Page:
### 3D Visibility Graph

"... The visibility graph is a fundamental geometric structure which is useful in many applications, including illumination and rendering, motion planning, pattern recognition, and sensor networks. While the concept of visibility graph is widely studied for 2D scenes, there is not any acceptable equivale ..."

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The visibility graph is a fundamental geometric structure which is useful in many applications, including illumination and rendering, motion planning, pattern recognition, and sensor networks. While the concept of visibility graph is widely studied for 2D scenes, there is not any acceptable equivalence of visibility graph for 3D space. In this paper we explain some reason for this absence. Then we try to find a new way to define geometric structure in 3D space. Following our new way, we easily define a new structure called 3D visibility graph which we believe is the natural way to extend visibility graph in 3D scenes. We show how to compute it in an acceptable time.

### Acknowledgments

, 2005

"... Katz was not simply an advisor who helped with the paper writing process. He was an advisor in the comprehensive sense of the word, providing advice and support both professionally and personally. He went above and beyond what was required of him, for example while on sabbatical he hosted me at his ..."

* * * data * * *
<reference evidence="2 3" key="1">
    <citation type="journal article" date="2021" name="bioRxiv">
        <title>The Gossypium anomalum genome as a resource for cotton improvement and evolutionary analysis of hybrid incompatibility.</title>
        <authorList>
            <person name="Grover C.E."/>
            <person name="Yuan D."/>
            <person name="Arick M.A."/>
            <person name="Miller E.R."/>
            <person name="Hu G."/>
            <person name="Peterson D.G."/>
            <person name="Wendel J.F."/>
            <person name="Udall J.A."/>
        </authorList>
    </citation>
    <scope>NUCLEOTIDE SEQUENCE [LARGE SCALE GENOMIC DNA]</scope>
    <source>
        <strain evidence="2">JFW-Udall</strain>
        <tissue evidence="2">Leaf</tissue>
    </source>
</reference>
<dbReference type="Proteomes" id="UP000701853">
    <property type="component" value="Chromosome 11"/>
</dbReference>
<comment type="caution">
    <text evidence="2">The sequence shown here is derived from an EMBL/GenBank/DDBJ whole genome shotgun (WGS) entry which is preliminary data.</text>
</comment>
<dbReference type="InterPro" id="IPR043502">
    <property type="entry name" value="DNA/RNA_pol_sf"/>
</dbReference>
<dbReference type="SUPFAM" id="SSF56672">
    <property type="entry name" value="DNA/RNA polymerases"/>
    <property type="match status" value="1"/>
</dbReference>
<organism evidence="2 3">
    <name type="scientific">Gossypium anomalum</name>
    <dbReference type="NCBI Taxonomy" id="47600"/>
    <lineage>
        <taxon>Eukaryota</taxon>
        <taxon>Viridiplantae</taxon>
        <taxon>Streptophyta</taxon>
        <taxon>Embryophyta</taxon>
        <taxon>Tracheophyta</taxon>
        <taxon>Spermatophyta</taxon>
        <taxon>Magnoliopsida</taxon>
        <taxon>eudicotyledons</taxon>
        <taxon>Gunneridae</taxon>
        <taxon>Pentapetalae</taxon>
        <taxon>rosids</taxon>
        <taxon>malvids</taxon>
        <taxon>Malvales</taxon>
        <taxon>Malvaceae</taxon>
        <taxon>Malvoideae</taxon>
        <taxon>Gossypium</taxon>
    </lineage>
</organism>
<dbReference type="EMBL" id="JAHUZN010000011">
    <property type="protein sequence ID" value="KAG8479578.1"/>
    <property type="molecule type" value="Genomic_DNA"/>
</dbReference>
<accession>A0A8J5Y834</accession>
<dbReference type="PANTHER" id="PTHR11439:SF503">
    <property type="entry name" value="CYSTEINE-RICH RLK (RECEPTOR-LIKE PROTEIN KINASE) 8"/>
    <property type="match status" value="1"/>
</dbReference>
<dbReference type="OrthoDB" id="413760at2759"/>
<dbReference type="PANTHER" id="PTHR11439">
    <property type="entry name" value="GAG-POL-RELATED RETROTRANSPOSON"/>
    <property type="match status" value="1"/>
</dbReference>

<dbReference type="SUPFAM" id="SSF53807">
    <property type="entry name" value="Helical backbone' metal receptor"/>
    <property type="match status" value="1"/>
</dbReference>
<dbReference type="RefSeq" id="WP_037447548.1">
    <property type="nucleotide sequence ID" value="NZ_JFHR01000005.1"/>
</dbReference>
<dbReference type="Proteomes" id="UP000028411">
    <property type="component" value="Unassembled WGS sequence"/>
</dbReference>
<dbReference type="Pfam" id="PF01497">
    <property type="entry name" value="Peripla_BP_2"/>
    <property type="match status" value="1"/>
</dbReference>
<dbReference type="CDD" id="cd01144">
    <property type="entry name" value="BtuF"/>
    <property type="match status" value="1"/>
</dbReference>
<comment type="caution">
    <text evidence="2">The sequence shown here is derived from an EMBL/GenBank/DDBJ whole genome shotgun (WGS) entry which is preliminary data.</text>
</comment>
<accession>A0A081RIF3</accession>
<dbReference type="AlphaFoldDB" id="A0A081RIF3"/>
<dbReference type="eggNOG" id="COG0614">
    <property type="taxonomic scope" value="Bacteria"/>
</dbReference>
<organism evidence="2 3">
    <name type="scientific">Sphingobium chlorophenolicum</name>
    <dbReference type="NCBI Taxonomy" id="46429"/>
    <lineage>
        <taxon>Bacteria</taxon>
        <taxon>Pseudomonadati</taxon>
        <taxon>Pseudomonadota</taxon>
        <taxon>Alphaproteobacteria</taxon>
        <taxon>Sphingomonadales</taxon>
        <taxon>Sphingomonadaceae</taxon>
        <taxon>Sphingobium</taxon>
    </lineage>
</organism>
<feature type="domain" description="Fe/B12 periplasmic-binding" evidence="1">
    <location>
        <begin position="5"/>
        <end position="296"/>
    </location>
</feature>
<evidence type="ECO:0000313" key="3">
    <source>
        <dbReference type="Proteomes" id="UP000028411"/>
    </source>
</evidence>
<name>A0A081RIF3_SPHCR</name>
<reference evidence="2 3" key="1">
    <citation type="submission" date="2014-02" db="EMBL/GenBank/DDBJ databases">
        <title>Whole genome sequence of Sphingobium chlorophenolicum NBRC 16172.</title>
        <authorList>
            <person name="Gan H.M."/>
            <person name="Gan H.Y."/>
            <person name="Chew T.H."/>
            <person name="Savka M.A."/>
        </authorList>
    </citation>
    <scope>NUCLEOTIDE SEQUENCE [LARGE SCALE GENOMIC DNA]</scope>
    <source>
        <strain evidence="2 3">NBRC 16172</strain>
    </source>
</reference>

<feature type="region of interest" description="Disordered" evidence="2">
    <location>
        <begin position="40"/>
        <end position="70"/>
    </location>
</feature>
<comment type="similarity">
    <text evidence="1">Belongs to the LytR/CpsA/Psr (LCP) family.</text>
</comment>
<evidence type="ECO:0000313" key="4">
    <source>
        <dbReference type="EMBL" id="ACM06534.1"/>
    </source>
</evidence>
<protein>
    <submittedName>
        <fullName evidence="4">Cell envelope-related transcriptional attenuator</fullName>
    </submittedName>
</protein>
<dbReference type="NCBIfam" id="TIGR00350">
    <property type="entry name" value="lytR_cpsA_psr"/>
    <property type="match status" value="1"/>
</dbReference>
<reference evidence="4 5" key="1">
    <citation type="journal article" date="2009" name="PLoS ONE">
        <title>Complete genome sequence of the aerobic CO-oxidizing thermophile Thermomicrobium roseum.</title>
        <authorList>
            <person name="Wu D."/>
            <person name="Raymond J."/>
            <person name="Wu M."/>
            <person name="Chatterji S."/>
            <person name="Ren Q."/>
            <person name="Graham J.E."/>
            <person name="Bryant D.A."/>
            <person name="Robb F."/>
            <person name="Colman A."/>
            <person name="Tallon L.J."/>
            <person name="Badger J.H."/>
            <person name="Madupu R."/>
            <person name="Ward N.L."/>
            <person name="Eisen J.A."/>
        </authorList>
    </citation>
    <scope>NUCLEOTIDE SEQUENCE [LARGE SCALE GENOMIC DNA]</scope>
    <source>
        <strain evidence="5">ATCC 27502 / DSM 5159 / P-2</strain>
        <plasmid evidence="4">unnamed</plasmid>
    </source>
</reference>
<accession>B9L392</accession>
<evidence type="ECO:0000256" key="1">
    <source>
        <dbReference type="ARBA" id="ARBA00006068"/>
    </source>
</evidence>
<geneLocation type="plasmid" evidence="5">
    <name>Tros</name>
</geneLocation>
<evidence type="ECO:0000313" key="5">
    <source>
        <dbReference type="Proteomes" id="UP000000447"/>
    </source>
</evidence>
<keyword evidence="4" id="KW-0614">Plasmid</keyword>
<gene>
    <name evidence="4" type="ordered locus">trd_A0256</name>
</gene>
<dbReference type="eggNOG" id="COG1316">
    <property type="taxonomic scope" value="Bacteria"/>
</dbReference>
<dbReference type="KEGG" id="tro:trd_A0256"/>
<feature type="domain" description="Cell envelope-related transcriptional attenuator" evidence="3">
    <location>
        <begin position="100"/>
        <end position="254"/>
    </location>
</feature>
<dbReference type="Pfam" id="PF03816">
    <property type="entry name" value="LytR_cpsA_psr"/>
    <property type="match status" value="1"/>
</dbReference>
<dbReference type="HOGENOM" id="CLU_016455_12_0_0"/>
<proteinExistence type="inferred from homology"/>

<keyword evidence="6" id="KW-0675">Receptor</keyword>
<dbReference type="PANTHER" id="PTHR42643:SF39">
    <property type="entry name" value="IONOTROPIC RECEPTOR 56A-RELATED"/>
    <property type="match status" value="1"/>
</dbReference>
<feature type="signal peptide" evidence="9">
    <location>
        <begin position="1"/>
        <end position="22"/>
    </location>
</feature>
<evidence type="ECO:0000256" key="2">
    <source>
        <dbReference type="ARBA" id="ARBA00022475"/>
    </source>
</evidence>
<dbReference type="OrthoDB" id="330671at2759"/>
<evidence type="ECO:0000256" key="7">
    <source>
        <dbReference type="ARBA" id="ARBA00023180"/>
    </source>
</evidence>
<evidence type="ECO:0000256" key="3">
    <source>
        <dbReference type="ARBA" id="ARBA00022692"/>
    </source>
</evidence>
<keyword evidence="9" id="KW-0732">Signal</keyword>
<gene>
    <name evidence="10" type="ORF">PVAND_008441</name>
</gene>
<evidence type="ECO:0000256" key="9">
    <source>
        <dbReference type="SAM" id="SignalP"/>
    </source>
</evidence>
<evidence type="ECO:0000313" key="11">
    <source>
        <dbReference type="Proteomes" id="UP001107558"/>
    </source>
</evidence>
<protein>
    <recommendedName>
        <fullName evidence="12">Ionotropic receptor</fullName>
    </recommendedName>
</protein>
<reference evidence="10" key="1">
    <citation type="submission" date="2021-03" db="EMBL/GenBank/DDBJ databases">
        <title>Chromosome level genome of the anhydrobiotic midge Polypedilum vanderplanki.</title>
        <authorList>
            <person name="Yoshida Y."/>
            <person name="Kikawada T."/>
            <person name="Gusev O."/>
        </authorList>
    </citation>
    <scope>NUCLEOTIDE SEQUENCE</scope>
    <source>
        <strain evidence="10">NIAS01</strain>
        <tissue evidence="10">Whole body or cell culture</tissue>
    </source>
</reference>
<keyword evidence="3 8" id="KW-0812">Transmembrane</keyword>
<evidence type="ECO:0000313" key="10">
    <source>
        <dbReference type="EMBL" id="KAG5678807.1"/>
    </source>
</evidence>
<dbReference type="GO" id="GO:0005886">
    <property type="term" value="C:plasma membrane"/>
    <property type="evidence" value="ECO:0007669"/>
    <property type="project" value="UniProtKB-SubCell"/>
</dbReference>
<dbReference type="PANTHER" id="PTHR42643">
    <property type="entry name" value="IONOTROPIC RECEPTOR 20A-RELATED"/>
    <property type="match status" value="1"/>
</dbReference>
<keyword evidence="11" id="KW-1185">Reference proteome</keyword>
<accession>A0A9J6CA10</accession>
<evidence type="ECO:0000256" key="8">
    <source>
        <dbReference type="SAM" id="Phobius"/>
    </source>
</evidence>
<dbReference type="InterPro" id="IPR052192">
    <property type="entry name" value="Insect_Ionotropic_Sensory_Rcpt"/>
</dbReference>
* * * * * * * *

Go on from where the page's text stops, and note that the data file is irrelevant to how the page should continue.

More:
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Katz was not simply an advisor who helped with the paper writing process. He was an advisor in the comprehensive sense of the word, providing advice and support both professionally and personally. He went above and beyond what was required of him, for example while on sabbatical he hosted me at his place. One could not ask for a better advisor. Along the (PhD) way, many have been helpful to me and my work, in specific I would like to thank the following: Professor Joseph S. B. Mitchell whose outstanding knowledge of Computational Geometry and algorithms, together with his generous habit of sharing that knowledge, really opened up new fields of interest for me. Paz Carmi (yet another PhD student of Matya’s) who shares with me an affection (obsession) for terrains. From the mountain climbing in Thailand and the snowboarding in the high Alps ’ glaciers, to the theoretical aspects of terrain simplification, your sharp insights and suggestions were usually helpful, and always fun.

### A Heuristic Homotopic Path Simplification Algorithm

"... Abstract. We study the well-known problem of approximating a polygonal path P by a coarse one, whose vertices are a subset of the vertices of P. In this problem, for a given error, the goal is to find a path with the minimum number of vertices while preserving the homotopy in presence of a given set ..."

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Abstract. We study the well-known problem of approximating a polygonal path P by a coarse one, whose vertices are a subset of the vertices of P. In this problem, for a given error, the goal is to find a path with the minimum number of vertices while preserving the homotopy in presence of a given set of extra points in the plane. We present a heuristic method for homotopy-preserving simplification under any desired measure for general paths. Our algorithm for finding homotopic shortcuts runs in O(m log(n + m) +n log n log(nm)+k) time, where k is the number of homotopic shortcuts. Using this method, we obtain an O(n 2 + m log(n + m)+n log n log(nm)) time algorithm for simplification under the Hausdorff measure.